PEOPLE v. LYLE.
Appellant was convicted by a jury of second degree burglary. This appeal was taken from the judgment and from an order denying a new trial. Appellant admitted the two prior convictions alleged in the information, one in 1932 of robbery in the State of Kentucky and another in 1940 of ‘breaking and entering’ in the State of Iowa, with time served on each. At the trial appellant was represented by the public defender but on this appeal he presents his own case.
Some time between 6:10 p. m. on Friday March 12, 1948 and 7:50 a. m. on the 13th, a leather goods store on 7th Street in Oakland was entered through a skylight, and a desk and safe were broken into. About $15 was taken from the desk; the safe contained only papers and records. The safe was over-turned and broken open through the bottom thereof; the dial of the combination lock was missing. The floor was covered with fire clay dust and particles which had been chipped away in breaking into the safe, and papers taken from it were strewn around.
Police investigators arrived promptly and isolated for minute examination the area involved. They photographed the office and the safe. Their examination disclosed on the papers scattered on the floor clearly defined ‘foot prints' of ‘Biltrite’ rubber heels. Samples of the fire clay insulation were taken for examination and comparison. The locking mechanism of the safe bore marks of a cutting instrument. Inside the safe a small piece of blue cloth was found. Wood bearing chisel marks was taken from the rear door of the premises, by which the burglar apparently attempted to leave.
When appellant was arrested a few hours after the crime he wore overalls and a blue sport shirt, and carried a change of clothing. The overalls revealed a substantial amount of fire clay identical with the samples removed from the safe and found around it.
A pair of appellant's shoes which had been taken to a nearby boot-black on the morning of the 13th was recovered, identified, and found to have ‘Biltrite’ rubber heels, the impression from which exactly fitted the heel prints on the papers strewn on the floor.
The fragment of torn blue cloth found in the safe not only matched the shirt which appellant wore when arrested but fitted a tear in appellant's shirt just above its right cuff. A stain on the fragment of cloth corresponded with one on the torn area of the shirt worn by appellant.
The investigator in reaching into the safe accidentally scratched his arm on the jagged edge of the hole, and this abrasion corresponded in pattern with a scratch on appellant's arm.
Miss R, a woman friend of appellant, lived about a block away from the burglarized premises and the officers went there with appellant and found a paint-stained chisel in a dresser drawer in her room. The paint on the chisel was the same as that on the wood taken from the damaged rear door. An experiment demonstrated that this chisel also exactly fitted the notches in the damaged portion of the safe's locking mechanism. She testified that the chisel was not hers but that on the morning of March 13th appellant while in her room had stood near the dresser where it was found.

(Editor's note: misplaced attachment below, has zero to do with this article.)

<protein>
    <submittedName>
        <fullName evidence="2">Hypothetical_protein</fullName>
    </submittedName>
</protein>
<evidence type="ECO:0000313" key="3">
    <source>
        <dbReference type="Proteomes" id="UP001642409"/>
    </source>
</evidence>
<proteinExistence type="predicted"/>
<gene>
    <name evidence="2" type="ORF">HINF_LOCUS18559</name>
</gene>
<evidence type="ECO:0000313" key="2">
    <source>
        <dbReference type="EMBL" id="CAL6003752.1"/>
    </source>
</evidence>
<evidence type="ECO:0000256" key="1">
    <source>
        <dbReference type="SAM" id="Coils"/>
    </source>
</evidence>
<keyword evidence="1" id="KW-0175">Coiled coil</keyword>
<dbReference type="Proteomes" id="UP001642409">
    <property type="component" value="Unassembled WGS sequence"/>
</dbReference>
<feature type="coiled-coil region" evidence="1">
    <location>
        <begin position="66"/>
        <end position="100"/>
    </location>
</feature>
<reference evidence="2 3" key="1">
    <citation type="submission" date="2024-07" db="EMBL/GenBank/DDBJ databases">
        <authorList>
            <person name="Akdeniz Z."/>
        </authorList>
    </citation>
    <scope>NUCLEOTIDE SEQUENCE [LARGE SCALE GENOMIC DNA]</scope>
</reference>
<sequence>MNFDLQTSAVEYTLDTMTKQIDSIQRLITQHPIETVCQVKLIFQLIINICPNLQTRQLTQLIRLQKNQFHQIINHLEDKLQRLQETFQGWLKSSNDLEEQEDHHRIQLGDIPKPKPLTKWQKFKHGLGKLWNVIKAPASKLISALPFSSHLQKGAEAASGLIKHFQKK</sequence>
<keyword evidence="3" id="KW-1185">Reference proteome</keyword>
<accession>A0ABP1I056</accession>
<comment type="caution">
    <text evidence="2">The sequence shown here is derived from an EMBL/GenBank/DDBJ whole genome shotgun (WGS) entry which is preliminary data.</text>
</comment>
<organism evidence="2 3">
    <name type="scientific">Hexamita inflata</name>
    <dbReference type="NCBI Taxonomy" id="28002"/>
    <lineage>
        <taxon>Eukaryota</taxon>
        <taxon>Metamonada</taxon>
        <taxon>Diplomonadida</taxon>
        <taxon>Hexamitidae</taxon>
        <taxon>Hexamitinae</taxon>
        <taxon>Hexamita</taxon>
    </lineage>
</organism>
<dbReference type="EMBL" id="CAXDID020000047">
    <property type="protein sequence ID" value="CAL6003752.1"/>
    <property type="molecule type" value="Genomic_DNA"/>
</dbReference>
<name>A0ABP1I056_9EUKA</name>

The rubber heel and heel print, fire clay, overalls, sport shirt, cloth fragment, chiseled lock, chiseled wood from the rear door and the chisel itself were all before the jury.
On his claimed alibi appellant testified that on the evening of March 12th he was intoxicated; that he had visited friends named the R family in a hotel from about 7 or 7:15 until about 11, and then went to the room of another friend, a Miss C, in the same hotel and slept there until 8 the next morning and later visited the room where the chisel was found. Miss R testified that appellant visited her at 7 o'clock on the evening of March 12th and again at about 11 the next morning. Miss C testified on direct examination that appellant came to her room about 11 or 11:30 p. m. on the 12th and that he was ‘high’; that when she left shortly thereafter he was lying on the bed and that she did not return until 9:30 a. m. on the 13th. On cross-examination, however, she admitted she could not remember the date or even the day of the week of this occurrence. With the exception of Miss R and Miss C, whose testimony when taken together accounted, at best, for less than one hour of the 14 hour period, there was no corroboration of appellant's alibi testimony. None of the R family, with whom he claimed to have spent the time between 7 and 11 p. m. was called to testify.